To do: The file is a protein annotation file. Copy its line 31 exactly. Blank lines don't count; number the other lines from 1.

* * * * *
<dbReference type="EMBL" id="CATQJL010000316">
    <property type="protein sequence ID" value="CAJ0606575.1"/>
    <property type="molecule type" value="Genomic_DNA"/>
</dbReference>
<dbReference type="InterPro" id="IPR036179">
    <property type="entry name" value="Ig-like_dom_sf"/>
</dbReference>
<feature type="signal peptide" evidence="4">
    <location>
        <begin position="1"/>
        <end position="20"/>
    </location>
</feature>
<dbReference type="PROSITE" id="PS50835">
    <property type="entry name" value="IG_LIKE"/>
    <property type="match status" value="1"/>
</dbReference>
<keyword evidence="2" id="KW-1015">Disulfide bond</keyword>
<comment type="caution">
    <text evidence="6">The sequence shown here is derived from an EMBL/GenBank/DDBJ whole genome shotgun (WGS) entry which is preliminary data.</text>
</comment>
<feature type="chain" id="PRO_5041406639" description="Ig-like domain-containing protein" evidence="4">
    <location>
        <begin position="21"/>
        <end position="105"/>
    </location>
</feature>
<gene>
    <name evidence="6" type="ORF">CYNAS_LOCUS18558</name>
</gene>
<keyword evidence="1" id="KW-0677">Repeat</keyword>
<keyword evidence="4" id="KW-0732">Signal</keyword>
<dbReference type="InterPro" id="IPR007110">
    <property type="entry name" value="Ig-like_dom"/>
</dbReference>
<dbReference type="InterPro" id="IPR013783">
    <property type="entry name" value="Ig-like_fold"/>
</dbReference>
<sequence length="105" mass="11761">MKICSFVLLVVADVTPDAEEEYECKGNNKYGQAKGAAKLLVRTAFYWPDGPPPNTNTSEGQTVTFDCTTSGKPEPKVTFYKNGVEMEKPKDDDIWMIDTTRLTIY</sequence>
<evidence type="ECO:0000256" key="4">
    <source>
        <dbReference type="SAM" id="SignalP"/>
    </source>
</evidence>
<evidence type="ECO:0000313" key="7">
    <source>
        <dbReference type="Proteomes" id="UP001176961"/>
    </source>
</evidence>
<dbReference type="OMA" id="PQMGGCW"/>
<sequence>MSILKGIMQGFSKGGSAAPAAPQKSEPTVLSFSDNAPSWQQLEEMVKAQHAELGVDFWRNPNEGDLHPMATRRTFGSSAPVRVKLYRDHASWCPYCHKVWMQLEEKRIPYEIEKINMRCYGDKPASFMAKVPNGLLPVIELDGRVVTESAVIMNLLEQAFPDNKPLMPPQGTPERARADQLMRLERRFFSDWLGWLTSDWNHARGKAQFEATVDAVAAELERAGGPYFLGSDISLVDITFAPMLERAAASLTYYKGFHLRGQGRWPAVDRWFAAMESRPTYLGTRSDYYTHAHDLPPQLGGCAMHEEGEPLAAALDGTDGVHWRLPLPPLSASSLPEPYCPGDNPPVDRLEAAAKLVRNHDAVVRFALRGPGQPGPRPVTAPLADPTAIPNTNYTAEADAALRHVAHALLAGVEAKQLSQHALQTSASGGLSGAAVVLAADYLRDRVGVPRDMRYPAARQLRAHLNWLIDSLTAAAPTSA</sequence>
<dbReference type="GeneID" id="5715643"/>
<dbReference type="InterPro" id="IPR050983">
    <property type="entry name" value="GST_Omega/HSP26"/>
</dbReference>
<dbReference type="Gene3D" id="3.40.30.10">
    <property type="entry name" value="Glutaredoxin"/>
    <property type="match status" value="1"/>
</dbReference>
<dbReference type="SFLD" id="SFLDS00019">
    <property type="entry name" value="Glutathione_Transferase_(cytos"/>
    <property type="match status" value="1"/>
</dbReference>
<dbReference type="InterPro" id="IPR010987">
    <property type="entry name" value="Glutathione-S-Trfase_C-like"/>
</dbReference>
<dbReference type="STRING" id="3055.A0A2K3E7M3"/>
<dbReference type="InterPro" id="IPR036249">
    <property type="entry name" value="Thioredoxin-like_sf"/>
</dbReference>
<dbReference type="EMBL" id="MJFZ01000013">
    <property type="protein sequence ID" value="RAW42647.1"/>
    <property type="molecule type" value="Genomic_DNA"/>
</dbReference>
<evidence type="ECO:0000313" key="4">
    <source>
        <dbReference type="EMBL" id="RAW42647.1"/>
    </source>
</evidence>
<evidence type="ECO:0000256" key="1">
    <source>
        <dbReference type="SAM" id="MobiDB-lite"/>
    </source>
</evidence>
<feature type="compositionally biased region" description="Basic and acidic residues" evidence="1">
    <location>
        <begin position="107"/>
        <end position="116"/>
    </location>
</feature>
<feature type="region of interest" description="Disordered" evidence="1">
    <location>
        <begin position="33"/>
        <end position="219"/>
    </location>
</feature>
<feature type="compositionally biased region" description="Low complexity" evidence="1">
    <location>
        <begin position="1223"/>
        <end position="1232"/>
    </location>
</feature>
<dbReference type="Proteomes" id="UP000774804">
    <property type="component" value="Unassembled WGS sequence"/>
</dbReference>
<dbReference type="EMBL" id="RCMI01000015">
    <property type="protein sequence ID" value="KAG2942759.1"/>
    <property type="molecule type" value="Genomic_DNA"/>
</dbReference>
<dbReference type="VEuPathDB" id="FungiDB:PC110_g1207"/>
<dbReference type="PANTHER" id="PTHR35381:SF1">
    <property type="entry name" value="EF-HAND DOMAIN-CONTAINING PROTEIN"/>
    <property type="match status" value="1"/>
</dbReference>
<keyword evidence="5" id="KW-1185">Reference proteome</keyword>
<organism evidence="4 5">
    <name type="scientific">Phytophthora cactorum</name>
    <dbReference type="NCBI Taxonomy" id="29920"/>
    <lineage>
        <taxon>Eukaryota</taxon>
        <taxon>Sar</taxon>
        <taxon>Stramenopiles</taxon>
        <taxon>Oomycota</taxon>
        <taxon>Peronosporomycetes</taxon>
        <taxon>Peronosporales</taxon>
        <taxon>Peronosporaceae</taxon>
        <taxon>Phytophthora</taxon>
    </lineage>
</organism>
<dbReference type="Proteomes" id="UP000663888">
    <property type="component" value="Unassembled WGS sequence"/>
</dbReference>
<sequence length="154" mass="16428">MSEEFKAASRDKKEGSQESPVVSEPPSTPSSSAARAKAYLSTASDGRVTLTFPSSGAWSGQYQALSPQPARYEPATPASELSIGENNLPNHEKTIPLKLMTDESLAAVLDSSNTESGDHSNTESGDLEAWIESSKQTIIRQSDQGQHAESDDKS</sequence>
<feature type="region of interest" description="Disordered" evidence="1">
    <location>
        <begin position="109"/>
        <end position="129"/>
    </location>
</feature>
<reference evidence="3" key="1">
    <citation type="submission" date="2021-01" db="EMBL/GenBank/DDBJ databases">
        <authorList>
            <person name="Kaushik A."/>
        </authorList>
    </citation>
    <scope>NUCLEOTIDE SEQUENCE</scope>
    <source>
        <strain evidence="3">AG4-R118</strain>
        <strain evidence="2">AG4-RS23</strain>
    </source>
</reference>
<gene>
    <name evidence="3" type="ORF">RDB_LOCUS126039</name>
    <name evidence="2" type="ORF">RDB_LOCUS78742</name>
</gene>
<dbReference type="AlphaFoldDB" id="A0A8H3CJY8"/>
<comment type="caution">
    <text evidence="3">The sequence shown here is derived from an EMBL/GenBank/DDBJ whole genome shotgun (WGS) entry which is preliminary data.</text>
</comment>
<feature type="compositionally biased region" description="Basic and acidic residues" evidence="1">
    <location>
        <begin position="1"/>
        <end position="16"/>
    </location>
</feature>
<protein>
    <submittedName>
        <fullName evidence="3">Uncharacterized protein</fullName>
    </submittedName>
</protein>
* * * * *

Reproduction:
<keyword evidence="1" id="KW-0677">Repeat</keyword>